Clan MacLeod

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Scotland Project > Scottish Clans > Clan MacLeod


Welcome to Clan MacLeod

Clan MacLeod Team
Team Leader
Team Members Patrice MacLeod, Bonnie Saunders, Deborah Compton, Ian Cruickshank, Lili Hammond
Clan Chief:
Slogan/War Cry:
Historic Seat:
Plant badge:
Pipe music:
Gaelic name:

Clan Team

Team Goals

The focus of this team's work is to identify, improve and maintain profiles associated with the Lairds and Chiefs of Clan MacLeod together with members bearing the name MacLeod, the related families and those recognised as septs of Clan MacLeod.

Team To Do List

This list will be developed by the Team. If you are working on a specific task, please list it here:

  • promoting the entries of those bearing the name MacLeod on Wikitree.
  • ensuring entries appearing on Wikitree are as accurate as possible, correcting mistakes once spotted.
  • encouraging interest in and study of Clan MacLeod.


Clan History

Clan Branches

Other Names Associated with the Clan

Allied Clans

Rival Clans

Clan Research and Free Space Pages

Source Material

Image Credits and Acknowledgements

Information below this line should be summarized and incorporated into this Team page. Detailed information should be moved to additional Clan pages.

Clan MacLeod

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Clan MacLeod Scottish Gaelic: Clann Mhic Leòid; is a Highland Scottish clan associated with the Isle of Skye. There are two main branches of the clan: the Macleods of Harris and Dunvegan, whose chief is Macleod of Macleod, are known in Gaelic as Sìol Tormoid ("seed of Tormod"); the Macleods of Lewis, whose chief is Macleod of The Lewes, are known in Gaelic as Sìol Torcaill ("seed of Torcall"). Both branches claim descent from Leòd, who lived in the 13th century.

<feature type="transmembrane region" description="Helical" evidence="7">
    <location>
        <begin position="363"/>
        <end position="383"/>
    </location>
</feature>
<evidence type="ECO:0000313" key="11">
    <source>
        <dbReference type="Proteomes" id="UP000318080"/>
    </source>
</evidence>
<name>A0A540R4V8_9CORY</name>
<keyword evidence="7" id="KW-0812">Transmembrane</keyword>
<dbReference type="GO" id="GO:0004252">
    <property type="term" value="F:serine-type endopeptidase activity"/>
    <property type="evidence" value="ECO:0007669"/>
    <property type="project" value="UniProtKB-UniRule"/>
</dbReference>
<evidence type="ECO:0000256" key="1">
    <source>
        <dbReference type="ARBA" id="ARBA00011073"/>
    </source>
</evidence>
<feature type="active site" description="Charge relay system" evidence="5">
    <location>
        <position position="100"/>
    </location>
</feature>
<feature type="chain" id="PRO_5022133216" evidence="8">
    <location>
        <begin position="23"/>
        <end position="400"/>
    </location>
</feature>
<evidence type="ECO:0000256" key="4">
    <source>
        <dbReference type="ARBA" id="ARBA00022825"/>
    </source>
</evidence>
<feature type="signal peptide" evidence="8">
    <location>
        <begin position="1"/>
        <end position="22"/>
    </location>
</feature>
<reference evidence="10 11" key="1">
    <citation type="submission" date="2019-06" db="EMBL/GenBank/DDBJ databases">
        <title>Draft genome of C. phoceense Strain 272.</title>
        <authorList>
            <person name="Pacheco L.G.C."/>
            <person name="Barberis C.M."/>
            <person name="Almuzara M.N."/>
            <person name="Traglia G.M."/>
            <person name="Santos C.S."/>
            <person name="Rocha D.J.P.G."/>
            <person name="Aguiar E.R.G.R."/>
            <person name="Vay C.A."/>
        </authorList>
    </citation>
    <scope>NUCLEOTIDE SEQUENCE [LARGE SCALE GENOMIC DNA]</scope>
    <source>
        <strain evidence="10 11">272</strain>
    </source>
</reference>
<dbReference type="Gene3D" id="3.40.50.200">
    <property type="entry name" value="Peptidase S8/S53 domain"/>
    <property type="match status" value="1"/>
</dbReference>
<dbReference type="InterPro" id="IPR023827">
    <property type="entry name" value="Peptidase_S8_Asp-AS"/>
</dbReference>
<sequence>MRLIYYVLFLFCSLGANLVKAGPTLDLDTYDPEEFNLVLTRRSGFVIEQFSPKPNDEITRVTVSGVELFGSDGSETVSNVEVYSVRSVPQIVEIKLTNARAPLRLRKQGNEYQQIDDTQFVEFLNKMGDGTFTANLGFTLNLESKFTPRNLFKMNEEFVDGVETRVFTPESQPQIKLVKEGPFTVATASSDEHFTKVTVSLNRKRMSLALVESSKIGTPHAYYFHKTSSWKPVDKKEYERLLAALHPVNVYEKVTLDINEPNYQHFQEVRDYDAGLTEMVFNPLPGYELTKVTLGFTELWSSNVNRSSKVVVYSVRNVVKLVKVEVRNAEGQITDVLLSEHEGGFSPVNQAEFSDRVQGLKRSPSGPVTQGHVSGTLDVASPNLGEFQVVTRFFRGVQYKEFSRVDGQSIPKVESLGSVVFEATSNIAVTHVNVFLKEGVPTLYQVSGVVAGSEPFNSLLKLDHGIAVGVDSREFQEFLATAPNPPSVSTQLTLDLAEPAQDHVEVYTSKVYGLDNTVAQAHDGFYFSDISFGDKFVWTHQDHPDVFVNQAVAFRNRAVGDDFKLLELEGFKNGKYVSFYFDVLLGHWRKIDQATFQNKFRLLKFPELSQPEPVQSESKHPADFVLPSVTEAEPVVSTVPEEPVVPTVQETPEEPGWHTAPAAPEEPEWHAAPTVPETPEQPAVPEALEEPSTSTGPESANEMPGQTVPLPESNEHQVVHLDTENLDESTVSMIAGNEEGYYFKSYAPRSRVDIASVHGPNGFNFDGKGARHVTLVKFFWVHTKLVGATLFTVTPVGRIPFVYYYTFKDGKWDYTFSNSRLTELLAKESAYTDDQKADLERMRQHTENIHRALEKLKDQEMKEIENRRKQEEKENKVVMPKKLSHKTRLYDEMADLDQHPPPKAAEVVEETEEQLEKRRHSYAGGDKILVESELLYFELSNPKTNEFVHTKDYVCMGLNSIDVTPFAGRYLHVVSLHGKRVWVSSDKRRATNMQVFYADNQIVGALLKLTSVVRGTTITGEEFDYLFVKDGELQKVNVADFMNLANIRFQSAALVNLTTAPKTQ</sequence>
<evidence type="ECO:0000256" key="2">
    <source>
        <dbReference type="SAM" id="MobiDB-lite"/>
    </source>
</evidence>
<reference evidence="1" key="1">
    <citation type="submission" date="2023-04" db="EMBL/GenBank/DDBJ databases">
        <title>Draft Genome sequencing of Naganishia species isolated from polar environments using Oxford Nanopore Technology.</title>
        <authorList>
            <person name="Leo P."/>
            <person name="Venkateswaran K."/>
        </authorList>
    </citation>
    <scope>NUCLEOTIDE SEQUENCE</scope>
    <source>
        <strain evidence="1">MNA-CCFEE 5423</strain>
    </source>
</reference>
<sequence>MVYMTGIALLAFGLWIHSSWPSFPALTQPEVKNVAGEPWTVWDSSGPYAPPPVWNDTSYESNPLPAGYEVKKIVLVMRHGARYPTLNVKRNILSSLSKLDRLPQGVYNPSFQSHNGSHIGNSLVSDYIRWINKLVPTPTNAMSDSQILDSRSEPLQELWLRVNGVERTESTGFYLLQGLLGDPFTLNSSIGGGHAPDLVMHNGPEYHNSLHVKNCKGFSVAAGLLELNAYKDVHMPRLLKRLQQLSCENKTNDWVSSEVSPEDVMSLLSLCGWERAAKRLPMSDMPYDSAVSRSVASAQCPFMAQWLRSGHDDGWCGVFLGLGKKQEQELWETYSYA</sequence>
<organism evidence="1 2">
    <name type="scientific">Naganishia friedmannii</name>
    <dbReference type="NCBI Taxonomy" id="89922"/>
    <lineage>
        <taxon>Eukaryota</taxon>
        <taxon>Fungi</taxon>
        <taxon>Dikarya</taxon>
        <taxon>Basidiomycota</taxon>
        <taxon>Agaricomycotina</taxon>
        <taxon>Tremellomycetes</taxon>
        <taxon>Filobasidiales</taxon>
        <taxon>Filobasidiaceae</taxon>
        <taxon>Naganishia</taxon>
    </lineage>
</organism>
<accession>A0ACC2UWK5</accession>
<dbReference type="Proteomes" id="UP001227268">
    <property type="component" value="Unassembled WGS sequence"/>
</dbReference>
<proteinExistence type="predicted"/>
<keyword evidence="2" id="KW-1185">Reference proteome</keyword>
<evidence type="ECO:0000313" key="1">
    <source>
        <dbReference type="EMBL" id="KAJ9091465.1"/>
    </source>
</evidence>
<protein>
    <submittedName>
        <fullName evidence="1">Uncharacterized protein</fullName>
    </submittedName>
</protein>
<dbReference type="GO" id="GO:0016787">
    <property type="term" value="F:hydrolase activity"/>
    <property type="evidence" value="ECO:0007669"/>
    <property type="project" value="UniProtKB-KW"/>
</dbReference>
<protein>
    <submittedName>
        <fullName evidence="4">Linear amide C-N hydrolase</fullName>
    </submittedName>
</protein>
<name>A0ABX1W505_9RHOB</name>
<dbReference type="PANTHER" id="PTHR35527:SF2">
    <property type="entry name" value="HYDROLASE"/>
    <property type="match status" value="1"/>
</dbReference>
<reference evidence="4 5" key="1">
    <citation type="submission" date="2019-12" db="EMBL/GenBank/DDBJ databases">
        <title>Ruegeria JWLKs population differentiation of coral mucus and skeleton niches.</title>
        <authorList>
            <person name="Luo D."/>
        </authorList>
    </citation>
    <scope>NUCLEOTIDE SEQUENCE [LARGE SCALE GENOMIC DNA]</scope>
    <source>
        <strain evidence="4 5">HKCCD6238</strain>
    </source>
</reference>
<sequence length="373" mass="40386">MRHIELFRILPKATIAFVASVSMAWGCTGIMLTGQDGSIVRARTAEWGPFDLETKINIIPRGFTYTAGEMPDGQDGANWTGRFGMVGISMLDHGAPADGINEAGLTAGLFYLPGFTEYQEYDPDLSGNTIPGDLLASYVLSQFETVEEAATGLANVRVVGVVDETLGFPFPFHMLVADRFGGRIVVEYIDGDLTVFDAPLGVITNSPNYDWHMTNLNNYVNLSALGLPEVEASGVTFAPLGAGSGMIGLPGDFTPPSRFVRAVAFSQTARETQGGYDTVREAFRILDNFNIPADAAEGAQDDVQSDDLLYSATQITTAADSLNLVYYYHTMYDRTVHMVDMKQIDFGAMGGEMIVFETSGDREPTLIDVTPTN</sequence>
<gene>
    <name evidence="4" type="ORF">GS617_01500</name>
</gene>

The surname MacLeod means 'son of Leod'. The name Leod is an Anglicization of the Scottish Gaelic name Leòd, which is thought to have been derived from the Old Norse name Ljótr, meaning ugly.[2] Clann means family, while mhic is the genitive of mac, the Gaelic for son, and Leòid is the genitive of Leòd. The whole phrase therefore means The family of the son of Leod.

It is often said that Clan MacLeod of Lewis claims its descent from Leod, who according to MacLeod tradition was a younger son of Olaf the Black, King of Mann (r.1229–1237). Skene, in his work on Celtic Scotland[1] suggests the tradition a complete fabrication created by Fraser in his work "The Earls of Cromartie." Skene's view is generally supported by modern historians and discussed below in Matheson's work.

The more accepted view of the true pedigree of the Macleods is contained in a surviving Irish MSS., and discussed by Rev. William Matheson, which places Leod in the thirteenth century, and makes him son of Gillemuire, son of Raice, son of Olbair Snoice, son of Gillemuire, whose mother is said to have been Ealga of the Fair Locks, daughter of Harold, king of Lchlan or Norway. They were Celtic in the male line, Norwegian in the female. Skene's translation of the manuscript is debated with the results summarised by Andrew MacLeod and published to the Society in November 2000.

Start of the Tradition

In the early 12th Century all of the western Isles, down to the Isle of Mann, and north to the Orkneys, were held to the Viking Kingdom of Norway. The western Isles were divided into two dynasties; that of Somerled in the south and that of Crovan in the north, under Guðrøðr Óláfsson, King of Mann and the Isles, who was based in Mann. Somerled defeated Godfred to claim title to King of the Isles and Godfred's son, Óláfr Guðrøðarson retained Mann and the Hebrides. Following the Treaty of Perth in 1265, Norway ceded the Kingdom to Scotland. Alexander III immediately moved to strengthen the Isles and the five great clans were born.